This contrasted behaviour defines three size ranges. The first one regards nanoparticles (25 nm median diameter, as compared with 55 nm in the background), the concentration of which is increased by the laser in all conditions encountered during the campaign. Their increase is positively correlated with both relative and absolute humidity (Fig. 4b,c), and negatively correlated with temperature (Fig. 4a). Particles in the 230–400 nm range feature a second regime. The effect of the laser on their concentration decreases with increasing absolute humidity (Fig. 4f) and temperature (Fig. 4d). Conversely, it is negligible below 50% RH, and increases when RH rises up to 100% (Fig. 4e). The dependences vanish for diameters close to 500 nm (Fig. 4g,h,i), and reverse above, defining the third regime (Fig. 4j,k,l). Note, however, that the increase of micrometer-sized particles rises again when approaching 100% RH.

Figure 4: Impact of the atmospheric conditions on laser-induced particles.
Figure 4

Effect of laser filaments on the number density of nanoparticles (25–300 nm in diameter) (first regime, panels ac), 325 nm (second regime, panels df), 540 nm (transition from second to third regime, panels gi), 1.15 μm (third regime, panels jl), as a function of temperature (a,d,g,j), RH (b,e,h,k), and water vapour concentration (c,f,i,l). For each size class, the difference in number density between the conditions with and without laser of each measurement cycle (Fig. 1a–d) has been considered as an individual data point, displayed as a dot on each panel of the present figure as a function of a specific atmospheric parameter. Error bars are calculated by sorting the individual measurements by increasing values of the considered atmospheric parameter, and computing one standard deviation for successive blocks encompassing 5% of the measurements. Dotted lines display linear fits of the data.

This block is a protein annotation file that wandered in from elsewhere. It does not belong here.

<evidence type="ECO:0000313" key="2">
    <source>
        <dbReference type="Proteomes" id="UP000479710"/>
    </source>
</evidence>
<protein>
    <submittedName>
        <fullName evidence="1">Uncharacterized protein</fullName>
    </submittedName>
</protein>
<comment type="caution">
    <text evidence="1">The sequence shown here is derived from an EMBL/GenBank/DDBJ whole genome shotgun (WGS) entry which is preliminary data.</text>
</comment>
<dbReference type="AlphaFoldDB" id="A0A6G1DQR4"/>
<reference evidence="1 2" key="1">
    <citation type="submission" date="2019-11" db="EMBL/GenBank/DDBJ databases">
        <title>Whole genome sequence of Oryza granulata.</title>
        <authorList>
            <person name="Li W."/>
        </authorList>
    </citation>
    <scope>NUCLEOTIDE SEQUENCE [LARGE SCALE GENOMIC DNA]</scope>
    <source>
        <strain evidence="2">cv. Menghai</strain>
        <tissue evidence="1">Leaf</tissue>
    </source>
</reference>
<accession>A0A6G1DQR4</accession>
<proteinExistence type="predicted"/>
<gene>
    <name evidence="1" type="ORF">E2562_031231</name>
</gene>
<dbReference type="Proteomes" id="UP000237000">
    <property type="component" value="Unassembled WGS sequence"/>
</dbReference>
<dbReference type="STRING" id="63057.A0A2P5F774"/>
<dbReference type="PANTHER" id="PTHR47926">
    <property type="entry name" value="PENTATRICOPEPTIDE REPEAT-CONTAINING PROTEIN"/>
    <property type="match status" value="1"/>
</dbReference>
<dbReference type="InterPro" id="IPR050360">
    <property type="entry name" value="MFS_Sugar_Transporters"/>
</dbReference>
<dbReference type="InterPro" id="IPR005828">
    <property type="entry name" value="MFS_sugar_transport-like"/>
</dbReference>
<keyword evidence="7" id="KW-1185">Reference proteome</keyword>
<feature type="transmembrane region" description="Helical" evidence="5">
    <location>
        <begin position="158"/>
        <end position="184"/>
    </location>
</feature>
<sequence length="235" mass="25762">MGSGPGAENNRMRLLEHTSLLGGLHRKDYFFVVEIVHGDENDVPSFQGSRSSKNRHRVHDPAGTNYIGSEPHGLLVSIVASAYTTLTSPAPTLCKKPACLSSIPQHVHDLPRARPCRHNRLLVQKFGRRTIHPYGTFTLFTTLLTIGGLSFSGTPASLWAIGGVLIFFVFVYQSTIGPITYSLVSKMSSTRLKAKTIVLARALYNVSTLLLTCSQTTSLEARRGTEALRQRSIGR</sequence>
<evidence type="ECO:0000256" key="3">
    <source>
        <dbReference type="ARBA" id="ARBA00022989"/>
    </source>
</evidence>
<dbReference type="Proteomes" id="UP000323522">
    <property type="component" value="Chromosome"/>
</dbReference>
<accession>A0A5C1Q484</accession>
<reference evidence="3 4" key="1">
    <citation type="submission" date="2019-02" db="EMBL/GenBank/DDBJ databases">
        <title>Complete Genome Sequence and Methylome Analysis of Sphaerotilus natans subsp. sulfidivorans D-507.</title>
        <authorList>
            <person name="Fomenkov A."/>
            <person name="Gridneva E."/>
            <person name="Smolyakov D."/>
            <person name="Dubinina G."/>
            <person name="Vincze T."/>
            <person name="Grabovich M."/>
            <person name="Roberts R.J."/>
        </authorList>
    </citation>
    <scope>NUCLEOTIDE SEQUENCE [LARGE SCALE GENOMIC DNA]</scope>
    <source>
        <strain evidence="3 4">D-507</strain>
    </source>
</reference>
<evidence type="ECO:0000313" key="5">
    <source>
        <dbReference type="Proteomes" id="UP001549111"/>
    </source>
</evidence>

Trace gas measurements

Typical O3 and NO2 concentrations were, respectively, 200 p.p.b. and 25 p.p.b. in the open chamber, when the laser was operating, independent of the temperature and humidity (Fig. 2a,b). Considering the diffusion of the gases in the chamber and through its openings, the dilution factor between the filament volume and the chamber amounts to 200–400. The measured concentrations are therefore in line with laboratory results12, as expected resulting in a HNO3 concentration in the p.p.m. range or above inside the filaments. Figure 2c displays the decay time of these gases, as well as of nanoparticles, after the laser is switched off. The comparable time constants for gases and particles suggests that the decay is mostly governed by dilution through the chamber apertures and owing to the airflow induced by the air sampling of the aerosol and gas sensors. The ozone concentration decreases to its background level in 10 min, faster than the nanoparticles (20 min) while NO2 exhibits a retarded effect typical of a secondary product generated by the oxidation of NO by ozone, which also speeds up the decay of the latter. The same behaviour was observed reproducibly over more than 30 experimental realizations.

NO3 contents in laser-induced particles

As displayed in Figure 5, ionic chromatography of laser-induced particles impacted on filters reveals high concentrations of HNO3, detected as dissolved NO3 ions, regardless of the particle size. This concentration is one to two orders of magnitude above that of SO42− ions in the same particles. Smaller amounts of NO2 ions are also detected.

Figure 5: Anionic contents of laser-induced particles.